How to Help Your Flock Beat the Heat

Welcome to June, everyone! Summer is here and we couldn’t be more excited! I’ve said this before that one of the best things about living in Minnesota is being able to experience all four seasons.

I get asked fairly often if it ever gets warm in Minnesota. The answer is yes! In fact, the temperature forecast for this week is the 80’s and 90’s! And, due to the fact that we’re the “Land of 10,000 Lakes”, it’s often very humid. However, if you’ve lived through a Minnesota winter, you learn to love and appreciate the warm summer days!

However, my chickens do not share the same love for the heat that I do. In fact, most people spend a fair amount of time worrying about their flocks getting too cold in the winter. The truth is chickens can handle the cold much better than the high temps. Chickens do not have sweat glands like we do. On a hot day, you will see them with their wings out, feathers puffed up and standing in the shade. This is their way of trying to cool off. If they’re unable to cool themselves off, a chicken can suffer from heat stress.


A chicken who suffers from heat stress could have the following symptoms.

  • Lethargic

  • Panting

  • Rapid breathing

  • Pale combs/wattles

  • Dehydration that leads to the loss of electrolytes

  • Diarrhea

  • Stops eating and/or drinking

  • Decreased egg laying


In my opinion, it’s better to be proactive than reactive on these hot days. Here’s some tips and tricks keep your birds cool in the heat:

  • Put 1 or 2 bowls of cool water out so your chickens can dip their legs and beaks in it to cool off.

  • Refresh their water often and give them frozen treats.

  • Add sunshades and run fans in the coop while they lay their eggs.

  • Don’t snuggle birds or chase them in the heat! It’s best to keep them calm and not allow a lot of handling during the extreme heat. Chickens have built in down coats with their beautiful feathers, and this can be extra warm if they’re being chased or snuggled.

  • Keep away from scratch treats containing a lot of corn or other high carb sources. These make the girls work harder to digest and create even a higher body temp for them. These treats are excellent for the colder months!

  • Give your girls fruits and veggies, herbs and mealworms for treats in the summer!


One product I always keep on hand is Flock Fixer! Flock Fixer is a vitamin rich additive that helps hydrate, restore vital nutrients and boost immunity of chickens in times of stress. It contains electrolytes for rehydration, prebiotics and probiotics for digestive health and organic essential oils that support immunity. Chickens can go downhill pretty quick if they get stressed and in extreme heat, they definitely do this!

Mix one scoop of Flock Fixer with one gallon of fresh water and give to your flocks. The scoop is included! I even whip up Flock Fixer frozen treats! I mix up my Flock Fixer and then portion out containers with their favorite treats and pour over the top. I freeze in the freezer and it comes out like a nutrient packed popsicle that they love!

Check out this video below on how to make my Flock Fixer frozen treats!

You can help your chickens beat the heat by doing these few simple things. They will thank you! Happy summer, everyone!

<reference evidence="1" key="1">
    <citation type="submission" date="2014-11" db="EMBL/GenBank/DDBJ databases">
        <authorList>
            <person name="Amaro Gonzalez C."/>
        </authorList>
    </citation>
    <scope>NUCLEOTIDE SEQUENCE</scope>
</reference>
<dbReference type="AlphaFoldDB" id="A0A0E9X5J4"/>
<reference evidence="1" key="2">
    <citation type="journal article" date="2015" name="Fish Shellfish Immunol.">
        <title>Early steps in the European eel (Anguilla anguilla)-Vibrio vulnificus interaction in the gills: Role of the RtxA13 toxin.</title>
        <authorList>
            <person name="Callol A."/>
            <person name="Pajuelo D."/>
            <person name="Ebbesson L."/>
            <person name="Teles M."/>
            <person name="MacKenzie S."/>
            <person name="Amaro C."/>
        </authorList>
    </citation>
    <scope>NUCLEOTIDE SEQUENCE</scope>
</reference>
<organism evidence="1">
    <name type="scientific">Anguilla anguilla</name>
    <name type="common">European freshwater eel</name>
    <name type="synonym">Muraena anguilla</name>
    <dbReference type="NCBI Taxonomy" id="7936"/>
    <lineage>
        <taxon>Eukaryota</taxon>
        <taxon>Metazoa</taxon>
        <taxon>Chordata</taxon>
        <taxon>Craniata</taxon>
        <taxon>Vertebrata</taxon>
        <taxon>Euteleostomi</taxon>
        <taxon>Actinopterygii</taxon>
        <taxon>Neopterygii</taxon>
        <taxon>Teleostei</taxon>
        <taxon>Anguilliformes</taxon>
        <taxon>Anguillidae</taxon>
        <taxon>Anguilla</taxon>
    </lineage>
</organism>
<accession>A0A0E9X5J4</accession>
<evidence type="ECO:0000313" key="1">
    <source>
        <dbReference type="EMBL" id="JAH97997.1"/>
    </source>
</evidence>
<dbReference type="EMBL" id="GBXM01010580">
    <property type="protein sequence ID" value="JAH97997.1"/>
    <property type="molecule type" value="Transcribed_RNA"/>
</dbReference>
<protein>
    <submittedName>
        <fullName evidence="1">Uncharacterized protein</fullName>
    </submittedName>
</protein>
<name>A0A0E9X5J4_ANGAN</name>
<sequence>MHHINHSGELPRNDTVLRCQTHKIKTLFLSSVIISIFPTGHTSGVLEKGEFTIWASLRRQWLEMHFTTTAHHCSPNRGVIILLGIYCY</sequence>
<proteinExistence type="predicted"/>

Until next time,

–The Wing Lady

Special Trick for Boiling Fresh Eggs

With the warmer months now upon us, fresh eggs are more and more abundant!

The hens are now laying on overdrive, supplying us with tons of nutritious eggs everyday!

A fresh egg is still at its peak of nutrition. Fresh eggs make splendid cakes, custards, scrambled eggs, quiches, the list goes on…

But- have you ever tried boiling fresh eggs?

The eggshells always stick!

Boiling fresh backyard eggs for me, personally, has always been a huge challenge! I’ve tried it all; adding baking soda to the water, adding baking powder to the water, having the eggs dunked in an ice bath immediately after boiling, etc! Each time, I ended up getting so frustrated with eggshells sticking and tearing the eggs, that the entire batch ended up going to the dogs.

Why doesn’t this happen with store-bought eggs?

They always peel perfectly.

People have long thought it was the age of the egg that made peeling effortless. The older the egg, the easier to peel.

Completely by accident, I discovered this is not always the case!

The answer is COLD, not old!


Put your fresh eggs into the fridge!


Leave the eggs you want to boil in the fridge for a few hours; overnight would be even more preferable.

Put them carefully into boiling water straight out of the fridge. Boil for 10 minutes. Take the pot off the eye for 5 minutes, then put them in a bowl of ice cold water.

Peel and be amazed!


When an egg is new and freshly laid, it has a relatively high acid content. This acidic environment keeps the albumen, or egg white, stuck firmly to the shell membrane. Store-bought eggs are washed prior to refrigeration. This washing removes the protective bloom barrier of the shell, thus allowing air to pass in and out of the shell’s porous surface. This results in a decreased acidity level, therefore loosening the albumen from the shell membrane. This explains why store-bought boiled eggs peel better, but it still seems to work for fresh eggs that have been chilled.

I do not wash my eggs before putting them in the fridge, but it still works!


Although it isn’t the PERFECT method for getting easy to peel eggs every time, it certainly works for MOST of the fresh eggs! Try it, I guarantee you will be pleasantly surprised with this simple trick!


Another interesting bit of information I have noticed with my hens is that some particular hens’ eggs easy always easier to peel than another. One of my Midnight Majesty Marans, Goldie, lays a deliciously beautiful dark brown egg, but it never fails that her egg will be hard to peel. On the other hand, I have an Easter egger, Fantail, who lays a blue egg, and it is always so easy to peel!

There is probably more science out there to be discovered on this topic, but for now, put your eggs in the fridge!

They will peel much easier I promise!

Starting Seeds in Eggshells